Sandra Susan Smith
Sandra Susan Smith is a Carol K. Pforzheimer Professor at Harvard Radcliffe Institute and the Daniel & Florence Guggenheim Professor of Criminal Justice at Harvard Kennedy School, where she also directs the Program in Criminal Justice Policy and Management. An expert on urban poverty, race and ethnicity, and social capital and social networks, Smith’s most recent work has focused on criminal case processing, especially the consequences of pretrial detention and diversion. She is the author of Lone Pursuit: Distrust and Defensive Individualism among the Black Poor (Russell Sage Foundation, 2010) and The Cultural Logics of Job-Matching Assistance (forthcoming) along with many scholarly articles, and she was coeditor of The Criminal Justice System as a Labor Market Institution, a special issue of the Russell Sage Foundation Journal of the Social Sciences (March 2020).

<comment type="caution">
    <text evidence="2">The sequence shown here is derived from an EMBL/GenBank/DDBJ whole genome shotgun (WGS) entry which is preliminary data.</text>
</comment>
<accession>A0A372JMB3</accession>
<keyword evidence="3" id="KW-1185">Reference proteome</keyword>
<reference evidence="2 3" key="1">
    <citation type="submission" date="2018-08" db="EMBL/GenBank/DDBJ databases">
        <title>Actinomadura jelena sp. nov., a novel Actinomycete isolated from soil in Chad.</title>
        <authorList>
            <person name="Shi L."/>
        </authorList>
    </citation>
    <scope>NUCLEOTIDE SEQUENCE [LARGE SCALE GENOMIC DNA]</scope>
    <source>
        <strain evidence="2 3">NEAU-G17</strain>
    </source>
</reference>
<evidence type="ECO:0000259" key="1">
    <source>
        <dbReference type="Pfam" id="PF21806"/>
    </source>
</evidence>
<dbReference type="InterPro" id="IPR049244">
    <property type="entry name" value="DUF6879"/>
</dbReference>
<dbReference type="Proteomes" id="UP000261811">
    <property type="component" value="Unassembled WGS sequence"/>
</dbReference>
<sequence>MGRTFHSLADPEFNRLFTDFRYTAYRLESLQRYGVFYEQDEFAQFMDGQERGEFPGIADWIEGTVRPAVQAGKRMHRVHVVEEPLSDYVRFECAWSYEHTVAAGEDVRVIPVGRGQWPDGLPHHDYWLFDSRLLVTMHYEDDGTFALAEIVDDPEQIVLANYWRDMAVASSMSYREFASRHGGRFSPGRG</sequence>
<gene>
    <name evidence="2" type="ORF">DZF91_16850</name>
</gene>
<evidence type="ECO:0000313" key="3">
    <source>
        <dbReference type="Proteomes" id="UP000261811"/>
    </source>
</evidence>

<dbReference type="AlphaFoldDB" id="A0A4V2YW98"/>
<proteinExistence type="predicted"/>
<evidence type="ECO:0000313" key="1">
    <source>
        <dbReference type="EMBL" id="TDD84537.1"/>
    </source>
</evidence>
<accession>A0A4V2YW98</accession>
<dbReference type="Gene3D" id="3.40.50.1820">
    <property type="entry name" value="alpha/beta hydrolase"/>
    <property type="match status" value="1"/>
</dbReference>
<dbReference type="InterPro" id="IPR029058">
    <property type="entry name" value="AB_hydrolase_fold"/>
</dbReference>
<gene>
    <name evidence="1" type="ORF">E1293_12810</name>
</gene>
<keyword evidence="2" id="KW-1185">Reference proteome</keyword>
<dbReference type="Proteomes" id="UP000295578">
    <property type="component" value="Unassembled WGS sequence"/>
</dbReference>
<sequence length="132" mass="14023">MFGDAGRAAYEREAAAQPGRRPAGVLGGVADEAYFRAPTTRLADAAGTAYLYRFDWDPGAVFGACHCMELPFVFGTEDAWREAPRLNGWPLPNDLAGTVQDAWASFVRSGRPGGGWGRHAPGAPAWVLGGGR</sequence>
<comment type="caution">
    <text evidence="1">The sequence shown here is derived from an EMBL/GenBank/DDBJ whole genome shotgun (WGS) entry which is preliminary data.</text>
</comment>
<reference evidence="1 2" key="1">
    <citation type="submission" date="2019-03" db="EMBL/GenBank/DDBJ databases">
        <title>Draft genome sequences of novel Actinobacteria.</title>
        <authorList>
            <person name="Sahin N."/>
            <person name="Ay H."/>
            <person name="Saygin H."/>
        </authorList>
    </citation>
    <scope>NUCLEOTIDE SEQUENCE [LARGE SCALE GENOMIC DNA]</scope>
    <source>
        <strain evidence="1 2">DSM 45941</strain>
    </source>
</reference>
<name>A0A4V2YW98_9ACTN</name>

Before joining Harvard, Smith was a professor and chair of the Department of Sociology at the University of California, Berkeley. She has also held visiting scholar appointments at Stanford’s Center for Advanced Study in the Behavioral Sciences and the Russell Sage Foundation. Smith earned a PhD and an MA, both in sociology, from the University of Chicago and a BA in history and sociology from Columbia University.
Boston’s Gang Database Should Be Dismantled (Boston Globe, 1/31/22)
Jobs and Jail (Harvard Magazine, May–June 2021)
Solving Racial Disparities in Policing (Harvard Gazette, 2/23/21)